One Famous Actor's Out-of-Body Experience

Stephen Graham describes looking down from the gantry watching himself perform.

Posted Dec 02, 2019

Stephen Graham is famous for many roles on TV, perhaps best known for his role as Andrew "Combo" Gascoigne in This Is England as well being in the film Pirates of the Caribbean. Last week he was the guest on BBC Radio 4’s Desert Island Discs. If you don’t know about DID, it’s been going since 1942, clocking over 3,000 episodes, and each week interviews a guest who has to choose the eight discs he would want when stranded on a desert island. You can listen to his episode; the part where he talks about his out-of-body experience (OBE) is at 15:00.

Talking about his early days as an actor Graham described a particular episode. He was 18 and performing a monologue on stage with his mom and dad in the audience. ‘I don’t mean this to sound pretentious,’ he said, ‘I kind of went—whoa—I actually saw myself outside of my own body. It sounds weird, it’s happened a couple of times.’ ‘I was watching myself stand at the front of the stage talking to the audience, but I was up at the top of the gantry. It was really weird.’

Is this weird? No, not as weird as you might think because this is just the kind of situation designed to provoke an OBE. He would have been very self-conscious and also imagining how he would look to all those people out there in the audience. So he was conjuring up a view of himself from elsewhere which is one of the features needed in an OBE.

There are many accounts like this, of people in exposed situations, feeling that everyone is looking at them. In her famous 1968 collection of OBEs, Celia Green describes the case of a vicar who found himself apparently floating at the far end of the church looking back on himself giving his sermon. Afterward, he asked some of the congregation whether they had noticed anything odd, but they hadn’t.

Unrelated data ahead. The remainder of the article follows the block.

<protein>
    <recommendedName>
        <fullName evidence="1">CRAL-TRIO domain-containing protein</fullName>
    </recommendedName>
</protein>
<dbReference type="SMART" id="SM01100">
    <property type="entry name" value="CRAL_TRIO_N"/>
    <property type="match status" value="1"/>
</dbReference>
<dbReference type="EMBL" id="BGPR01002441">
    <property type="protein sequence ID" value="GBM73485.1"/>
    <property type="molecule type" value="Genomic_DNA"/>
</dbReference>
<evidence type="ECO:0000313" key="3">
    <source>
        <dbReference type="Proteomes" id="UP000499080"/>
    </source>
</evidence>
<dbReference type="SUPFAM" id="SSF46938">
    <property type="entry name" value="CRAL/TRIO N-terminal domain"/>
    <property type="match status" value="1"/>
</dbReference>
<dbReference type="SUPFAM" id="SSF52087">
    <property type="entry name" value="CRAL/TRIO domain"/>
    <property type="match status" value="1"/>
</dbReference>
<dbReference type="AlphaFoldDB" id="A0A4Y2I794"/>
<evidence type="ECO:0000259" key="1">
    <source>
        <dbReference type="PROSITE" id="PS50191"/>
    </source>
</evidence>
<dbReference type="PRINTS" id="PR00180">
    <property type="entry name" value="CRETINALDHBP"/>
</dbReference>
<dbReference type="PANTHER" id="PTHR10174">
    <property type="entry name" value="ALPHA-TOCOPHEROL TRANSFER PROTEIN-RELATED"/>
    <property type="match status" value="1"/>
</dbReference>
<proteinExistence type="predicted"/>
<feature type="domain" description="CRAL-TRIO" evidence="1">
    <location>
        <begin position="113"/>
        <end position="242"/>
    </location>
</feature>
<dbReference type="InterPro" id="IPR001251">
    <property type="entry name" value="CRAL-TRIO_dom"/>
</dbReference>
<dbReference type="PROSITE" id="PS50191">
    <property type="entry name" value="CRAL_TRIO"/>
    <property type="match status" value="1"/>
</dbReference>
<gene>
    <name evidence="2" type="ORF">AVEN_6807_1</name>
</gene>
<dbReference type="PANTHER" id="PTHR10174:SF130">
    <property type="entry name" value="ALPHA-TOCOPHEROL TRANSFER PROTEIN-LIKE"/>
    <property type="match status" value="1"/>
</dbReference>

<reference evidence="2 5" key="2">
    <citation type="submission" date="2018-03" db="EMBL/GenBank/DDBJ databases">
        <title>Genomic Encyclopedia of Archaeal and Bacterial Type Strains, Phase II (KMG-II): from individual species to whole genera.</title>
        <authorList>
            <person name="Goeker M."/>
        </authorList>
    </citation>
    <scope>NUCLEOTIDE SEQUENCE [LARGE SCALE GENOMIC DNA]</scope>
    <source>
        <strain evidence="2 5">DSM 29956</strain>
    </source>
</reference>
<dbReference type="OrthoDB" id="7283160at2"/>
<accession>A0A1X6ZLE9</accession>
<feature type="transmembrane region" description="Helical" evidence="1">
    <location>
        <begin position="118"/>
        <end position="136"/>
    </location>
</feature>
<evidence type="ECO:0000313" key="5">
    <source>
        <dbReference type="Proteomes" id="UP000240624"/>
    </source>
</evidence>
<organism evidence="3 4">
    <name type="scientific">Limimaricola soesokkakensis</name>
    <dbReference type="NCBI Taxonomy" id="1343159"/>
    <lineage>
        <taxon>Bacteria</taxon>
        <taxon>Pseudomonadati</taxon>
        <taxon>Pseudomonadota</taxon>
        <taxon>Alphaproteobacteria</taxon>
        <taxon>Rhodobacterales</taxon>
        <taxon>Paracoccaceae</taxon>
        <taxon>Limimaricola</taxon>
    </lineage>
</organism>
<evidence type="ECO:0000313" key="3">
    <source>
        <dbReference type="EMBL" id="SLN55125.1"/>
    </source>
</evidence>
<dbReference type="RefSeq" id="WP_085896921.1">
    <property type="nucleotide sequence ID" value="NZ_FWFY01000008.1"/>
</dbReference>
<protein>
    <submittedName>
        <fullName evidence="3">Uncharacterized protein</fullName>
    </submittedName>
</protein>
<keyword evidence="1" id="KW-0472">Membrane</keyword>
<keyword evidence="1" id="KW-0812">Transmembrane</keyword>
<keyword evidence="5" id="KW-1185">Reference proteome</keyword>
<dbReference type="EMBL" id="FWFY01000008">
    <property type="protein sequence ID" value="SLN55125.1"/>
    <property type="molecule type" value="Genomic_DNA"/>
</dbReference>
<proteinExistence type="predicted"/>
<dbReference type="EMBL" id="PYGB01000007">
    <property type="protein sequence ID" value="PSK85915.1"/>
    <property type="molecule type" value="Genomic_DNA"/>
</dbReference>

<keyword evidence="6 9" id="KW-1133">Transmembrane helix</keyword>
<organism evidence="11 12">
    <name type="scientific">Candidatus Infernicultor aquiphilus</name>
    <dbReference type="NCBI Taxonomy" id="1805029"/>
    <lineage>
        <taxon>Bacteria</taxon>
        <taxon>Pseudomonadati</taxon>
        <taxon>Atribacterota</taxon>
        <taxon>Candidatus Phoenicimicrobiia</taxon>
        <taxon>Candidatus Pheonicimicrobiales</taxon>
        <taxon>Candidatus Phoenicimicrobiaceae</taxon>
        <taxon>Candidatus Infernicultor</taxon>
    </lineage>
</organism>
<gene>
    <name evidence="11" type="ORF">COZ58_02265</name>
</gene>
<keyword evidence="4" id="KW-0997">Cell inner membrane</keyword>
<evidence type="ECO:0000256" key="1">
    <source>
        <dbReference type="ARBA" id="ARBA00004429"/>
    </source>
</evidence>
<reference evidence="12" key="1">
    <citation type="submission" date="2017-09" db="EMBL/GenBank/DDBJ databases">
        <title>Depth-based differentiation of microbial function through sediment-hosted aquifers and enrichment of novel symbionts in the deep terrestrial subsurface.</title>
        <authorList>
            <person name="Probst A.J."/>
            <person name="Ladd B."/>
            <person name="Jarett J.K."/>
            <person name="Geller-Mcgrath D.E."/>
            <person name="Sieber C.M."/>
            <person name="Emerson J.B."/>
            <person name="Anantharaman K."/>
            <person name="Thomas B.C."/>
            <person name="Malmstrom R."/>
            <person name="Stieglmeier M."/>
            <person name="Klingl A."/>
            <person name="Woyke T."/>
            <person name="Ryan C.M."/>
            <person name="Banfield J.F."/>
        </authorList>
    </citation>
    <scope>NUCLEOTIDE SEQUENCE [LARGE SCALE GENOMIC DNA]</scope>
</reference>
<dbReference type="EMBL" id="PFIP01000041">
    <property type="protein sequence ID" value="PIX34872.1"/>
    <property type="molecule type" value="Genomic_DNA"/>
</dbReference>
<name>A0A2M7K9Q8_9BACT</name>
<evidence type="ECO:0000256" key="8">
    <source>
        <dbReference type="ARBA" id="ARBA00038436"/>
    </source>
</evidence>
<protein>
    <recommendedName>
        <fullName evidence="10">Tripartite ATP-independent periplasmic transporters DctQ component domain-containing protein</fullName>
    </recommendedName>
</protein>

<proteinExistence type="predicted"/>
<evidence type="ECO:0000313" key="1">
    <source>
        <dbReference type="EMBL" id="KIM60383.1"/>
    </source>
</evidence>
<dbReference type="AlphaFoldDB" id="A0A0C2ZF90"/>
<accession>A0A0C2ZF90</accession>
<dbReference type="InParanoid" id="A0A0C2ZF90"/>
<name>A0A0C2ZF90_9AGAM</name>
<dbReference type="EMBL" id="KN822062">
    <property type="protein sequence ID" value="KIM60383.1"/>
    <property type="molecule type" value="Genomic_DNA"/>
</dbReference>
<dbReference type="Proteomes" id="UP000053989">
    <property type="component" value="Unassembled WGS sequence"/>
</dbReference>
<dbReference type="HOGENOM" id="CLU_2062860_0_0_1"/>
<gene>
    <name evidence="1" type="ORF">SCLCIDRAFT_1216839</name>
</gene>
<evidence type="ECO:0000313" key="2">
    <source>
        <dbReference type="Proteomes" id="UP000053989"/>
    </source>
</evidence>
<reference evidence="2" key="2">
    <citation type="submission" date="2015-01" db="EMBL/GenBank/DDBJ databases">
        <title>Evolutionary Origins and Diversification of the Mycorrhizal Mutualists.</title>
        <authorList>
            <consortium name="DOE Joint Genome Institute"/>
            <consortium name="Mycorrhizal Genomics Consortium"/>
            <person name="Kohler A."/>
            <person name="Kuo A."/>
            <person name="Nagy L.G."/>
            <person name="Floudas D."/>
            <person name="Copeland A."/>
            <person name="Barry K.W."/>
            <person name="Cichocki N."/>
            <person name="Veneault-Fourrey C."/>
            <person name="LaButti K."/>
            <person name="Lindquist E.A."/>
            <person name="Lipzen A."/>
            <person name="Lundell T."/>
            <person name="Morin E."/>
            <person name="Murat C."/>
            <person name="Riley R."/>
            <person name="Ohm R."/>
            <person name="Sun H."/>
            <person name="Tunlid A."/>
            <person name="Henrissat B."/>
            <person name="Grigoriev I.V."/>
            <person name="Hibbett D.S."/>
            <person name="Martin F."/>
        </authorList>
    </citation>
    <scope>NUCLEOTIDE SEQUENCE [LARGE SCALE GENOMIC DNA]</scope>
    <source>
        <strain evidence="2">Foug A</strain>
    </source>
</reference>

One of my favorites of Green’s (1968) collection is from a really stressful situation—a driving test.

" ... as I settled myself, switched on the engine, let in the gear, I seemed to fill with horror because I simply wasn’t in the car at all, I was settled firmly on the roof watching myself and despite a fearsome mental struggle to get back into myself. I was unable to do so and carried out the whole test, (30 mins?) watching the body part of me making every sort of fool of myself that one could possibly manage in a limited time."

The account does not say whether this poor person passed the test or not but I think we can assume that no disastrous crash or accident occurred. Other OBEs have happened to people taking tests or exams, or in other stressful situations (Blackmore, 2017). This all makes sense because being anxious and highly self-conscious means you are imagining how other people are seeing you and … whoops … that’s what you see yourself. Of course, it doesn’t happen too often because the brain is constantly trying to keep its body schema in line with external reality, but these situations do often provoke spontaneous OBEs.

After describing his OBE, Stephen Graham chose his next disc—"Shine on You Crazy Diamond" by Pink Floyd. What a choice! I was instantly taken back to the era in which I had my first OBE—1970s Oxford with my hippy friends and the whole atmosphere of those heady days. I found myself almost crying.

Most important, though, is that Graham was able to talk about his experience in public. If you’ve been following this blog you will know that there is no reason to say it’s weird or embarrassing, other than that the sensations are so different from our usual illusion of being someone who lives inside our head. Every time famous people like him casually mention having OBEs the less worried everyone else will be if they have one—and the better able to chat about it and enjoy having had something a bit special happen to them.

References

Blackmore, S 2017 Seeing Myself: The new science of out-of-body experiences, London, Robinson

Green,C. E. (1968). Out-of-the-body Experiences. London, Hamish Hamilton.